Top earners could benefit from Liberals' income tax cut, PBO says
Published Tuesday, January 28, 2020 11:05AM EST Last Updated Tuesday, January 28, 2020 4:01PM EST
Parliamentary Budget Officer Yves Giroux appears on CTV's Power Play on Thursday, June 20, 2019.
OTTAWA -- Some of the country's highest earners could end up getting more benefit from the Liberals' new income-tax cut than those at the lower end of the income scale, the federal spending watchdog says.
A report Tuesday from the parliamentary budget office says Canadians making between about $160,000 and $227,500 will, on average, save about $257 a year in taxes once the tax cut is fully implemented in 2023.
That's more than the $211 the PBO expects to be saved by those making around $51,000.
The Liberals originally sold the measure as helping low- and middle-income earners, while ensuring those at the high end of the income scale didn't get to pocket any savings.
But the budget office says that isn't likely to happen based on how the Liberals set up the income-tested tax break.
As it stands, high-income earners could claim the tax credit for spouses or children who earn little or nothing and benefit from the income-tax change, even if they themselves technically earn too much to qualify.
"You'd think that those above the income cutoff threshold for the basic personal amount would not benefit in any sense, but they do," budget officer Yves Giroux said in an interview.
The change will mean that 900,000 people won't have to pay any income tax -- usually those at the very lowest end of the income spectrum, the PBO said. Overall, the budget office estimated that 21 million taxpayers will see some savings as a result of the change.
The tax break, which took effect Jan. 1 and is to be phased in over four years, increases the amount someone can earn before federal taxes kick in, lifting the amount ultimately to $15,000 from $12,300.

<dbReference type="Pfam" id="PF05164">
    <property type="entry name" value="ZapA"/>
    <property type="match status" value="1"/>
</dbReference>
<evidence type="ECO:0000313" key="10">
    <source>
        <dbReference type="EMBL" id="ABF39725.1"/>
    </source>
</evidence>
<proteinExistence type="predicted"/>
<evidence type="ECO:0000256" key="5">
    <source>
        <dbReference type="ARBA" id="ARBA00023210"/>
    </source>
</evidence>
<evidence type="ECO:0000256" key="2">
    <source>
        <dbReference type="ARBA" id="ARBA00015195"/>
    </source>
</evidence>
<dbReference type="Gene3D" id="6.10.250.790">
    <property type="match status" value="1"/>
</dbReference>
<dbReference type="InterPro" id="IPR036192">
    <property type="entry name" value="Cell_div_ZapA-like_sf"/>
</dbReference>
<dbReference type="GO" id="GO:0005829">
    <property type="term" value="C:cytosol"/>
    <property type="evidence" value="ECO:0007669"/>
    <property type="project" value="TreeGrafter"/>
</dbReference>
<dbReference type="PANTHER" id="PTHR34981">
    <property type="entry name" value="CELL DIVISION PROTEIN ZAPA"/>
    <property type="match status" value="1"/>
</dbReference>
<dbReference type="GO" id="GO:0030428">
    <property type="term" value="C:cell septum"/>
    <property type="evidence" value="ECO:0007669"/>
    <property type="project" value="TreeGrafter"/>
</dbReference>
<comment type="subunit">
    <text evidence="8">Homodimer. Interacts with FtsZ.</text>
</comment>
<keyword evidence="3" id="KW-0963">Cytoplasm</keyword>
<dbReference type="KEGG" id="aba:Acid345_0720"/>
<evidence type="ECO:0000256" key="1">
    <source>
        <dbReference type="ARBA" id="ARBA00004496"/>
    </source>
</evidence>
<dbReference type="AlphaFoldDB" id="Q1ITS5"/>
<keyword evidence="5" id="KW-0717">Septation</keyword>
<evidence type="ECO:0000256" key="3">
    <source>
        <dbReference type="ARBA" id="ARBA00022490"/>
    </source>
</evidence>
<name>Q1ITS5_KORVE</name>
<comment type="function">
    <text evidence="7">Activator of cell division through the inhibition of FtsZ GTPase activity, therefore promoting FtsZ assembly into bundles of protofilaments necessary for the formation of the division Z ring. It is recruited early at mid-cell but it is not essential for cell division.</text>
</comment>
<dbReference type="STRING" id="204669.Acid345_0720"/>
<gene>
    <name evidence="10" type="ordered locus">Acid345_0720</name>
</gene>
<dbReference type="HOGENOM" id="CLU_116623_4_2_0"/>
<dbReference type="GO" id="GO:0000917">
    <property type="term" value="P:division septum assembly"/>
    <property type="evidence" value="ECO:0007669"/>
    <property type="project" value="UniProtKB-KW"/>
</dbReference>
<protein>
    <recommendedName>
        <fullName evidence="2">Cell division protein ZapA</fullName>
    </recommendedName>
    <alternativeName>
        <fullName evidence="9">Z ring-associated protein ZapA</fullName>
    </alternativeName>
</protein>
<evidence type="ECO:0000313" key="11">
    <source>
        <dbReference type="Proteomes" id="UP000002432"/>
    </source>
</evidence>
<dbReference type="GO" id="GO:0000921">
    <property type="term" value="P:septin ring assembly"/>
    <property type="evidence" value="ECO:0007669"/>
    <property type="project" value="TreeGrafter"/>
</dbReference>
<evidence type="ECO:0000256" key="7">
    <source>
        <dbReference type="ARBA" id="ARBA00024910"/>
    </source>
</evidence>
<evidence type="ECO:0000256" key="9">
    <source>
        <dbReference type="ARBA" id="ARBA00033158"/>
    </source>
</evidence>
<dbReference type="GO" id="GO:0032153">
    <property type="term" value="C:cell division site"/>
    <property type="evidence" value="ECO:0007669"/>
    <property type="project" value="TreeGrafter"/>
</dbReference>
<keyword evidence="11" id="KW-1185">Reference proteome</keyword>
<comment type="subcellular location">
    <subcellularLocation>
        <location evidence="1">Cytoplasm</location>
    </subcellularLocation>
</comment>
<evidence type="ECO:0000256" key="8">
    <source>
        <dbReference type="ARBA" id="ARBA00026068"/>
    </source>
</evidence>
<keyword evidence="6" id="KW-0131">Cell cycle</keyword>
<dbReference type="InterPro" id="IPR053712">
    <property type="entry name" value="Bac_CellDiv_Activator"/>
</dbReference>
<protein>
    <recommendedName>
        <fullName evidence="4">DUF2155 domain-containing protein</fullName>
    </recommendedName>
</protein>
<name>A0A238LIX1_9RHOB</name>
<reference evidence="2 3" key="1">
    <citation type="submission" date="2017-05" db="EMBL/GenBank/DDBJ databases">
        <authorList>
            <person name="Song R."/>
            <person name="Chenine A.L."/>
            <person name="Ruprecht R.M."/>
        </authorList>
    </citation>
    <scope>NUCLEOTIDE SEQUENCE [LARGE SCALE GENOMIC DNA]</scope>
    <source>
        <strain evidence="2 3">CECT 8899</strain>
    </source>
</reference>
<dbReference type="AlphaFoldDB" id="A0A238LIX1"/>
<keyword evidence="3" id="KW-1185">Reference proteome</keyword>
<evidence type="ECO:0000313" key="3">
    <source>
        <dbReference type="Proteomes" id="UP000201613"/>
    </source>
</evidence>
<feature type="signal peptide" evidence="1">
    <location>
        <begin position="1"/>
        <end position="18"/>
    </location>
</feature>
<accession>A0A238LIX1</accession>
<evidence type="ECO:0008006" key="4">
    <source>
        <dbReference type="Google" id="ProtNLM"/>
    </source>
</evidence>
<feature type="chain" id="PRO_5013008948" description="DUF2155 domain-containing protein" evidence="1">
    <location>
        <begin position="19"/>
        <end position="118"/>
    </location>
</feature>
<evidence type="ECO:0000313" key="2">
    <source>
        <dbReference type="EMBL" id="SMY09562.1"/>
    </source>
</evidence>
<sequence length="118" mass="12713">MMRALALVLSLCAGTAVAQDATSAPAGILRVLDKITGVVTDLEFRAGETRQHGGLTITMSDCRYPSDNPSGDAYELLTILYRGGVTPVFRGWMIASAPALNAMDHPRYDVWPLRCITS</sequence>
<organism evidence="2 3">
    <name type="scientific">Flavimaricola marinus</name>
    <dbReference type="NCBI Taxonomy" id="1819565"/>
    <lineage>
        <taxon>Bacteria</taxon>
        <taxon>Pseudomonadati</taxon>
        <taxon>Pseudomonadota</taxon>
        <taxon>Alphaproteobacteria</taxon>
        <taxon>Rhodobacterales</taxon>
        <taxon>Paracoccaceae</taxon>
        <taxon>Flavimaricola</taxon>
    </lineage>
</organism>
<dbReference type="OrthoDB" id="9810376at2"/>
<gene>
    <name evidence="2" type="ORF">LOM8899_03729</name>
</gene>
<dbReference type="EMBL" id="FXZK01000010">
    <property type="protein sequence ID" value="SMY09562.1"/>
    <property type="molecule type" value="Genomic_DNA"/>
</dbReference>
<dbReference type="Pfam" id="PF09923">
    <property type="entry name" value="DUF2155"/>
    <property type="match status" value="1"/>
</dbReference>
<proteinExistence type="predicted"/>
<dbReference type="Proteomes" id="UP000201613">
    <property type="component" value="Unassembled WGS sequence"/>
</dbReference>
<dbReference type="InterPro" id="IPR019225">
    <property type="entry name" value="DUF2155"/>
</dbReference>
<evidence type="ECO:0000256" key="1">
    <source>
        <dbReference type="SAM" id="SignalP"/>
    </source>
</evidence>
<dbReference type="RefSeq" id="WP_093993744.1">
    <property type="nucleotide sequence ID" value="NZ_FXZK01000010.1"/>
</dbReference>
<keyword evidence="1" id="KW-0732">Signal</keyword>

The Tories promised something similar during the election campaign, but the Liberals often criticized their proposed across-the-board tax break as helping the rich instead of the middle class.
A document tabled in the House of Commons by Middle Class Prosperity Minister Mona Fortier noted the government has "no official statistical measure of what constitutes the middle class."
New Democrats pressed the Liberals to shift their tax plan -- "Guess who benefits most? The wealthiest 10 per cent," critic Peter Julian said during question period -- but Finance Minister Bill Morneau said the means-tested measure will have a broad impact on millions of tax bills.
"It will help those people that are most in need of help and that's important for the future of our country," Morneau said.
The PBO report said individuals will have $218 in average annual tax savings when the cut is fully implemented in 2023. The average annual savings for families by that time would be $364.
Casting ahead to 2023, the PBO also projected what federal income tax brackets will look like to determine the tax-effect spinoff.
The budget office expects that those making between $103,018 and $159,000 will see the biggest savings at $347, followed not too far by $337 in yearly savings for those with net incomes between $51,510 and $103,017.
Giroux said how higher-earning families do their taxes to benefit from the changes will likely be an ongoing feature of the new regime, unlike the tax change the Liberals brought in after their 2015 election victory.
That change increased taxes on the country's top earners. Many shielded themselves from the new rules, but only for the first year they were in place.
Giroux's report said there will be just under $21.5 billion in lost tax revenues from the new tax cut through to March 2024. In December, the Finance Department reported the cost at $18.9 billion over the same period.
The federal deficit for the fiscal year that ends in March is expected to be $26.6 billion, about $6.8 billion deeper than originally planned. The deficit is to swell next year to $28.1 billion, and that's before accounting for the Liberals' election promises.
Speaking after a cabinet meeting earlier in the day, Morneau said his next budget will address "challenges that are facing the economy" as well as issues like climate change.
This report by The Canadian Press was first published Jan. 28, 2020.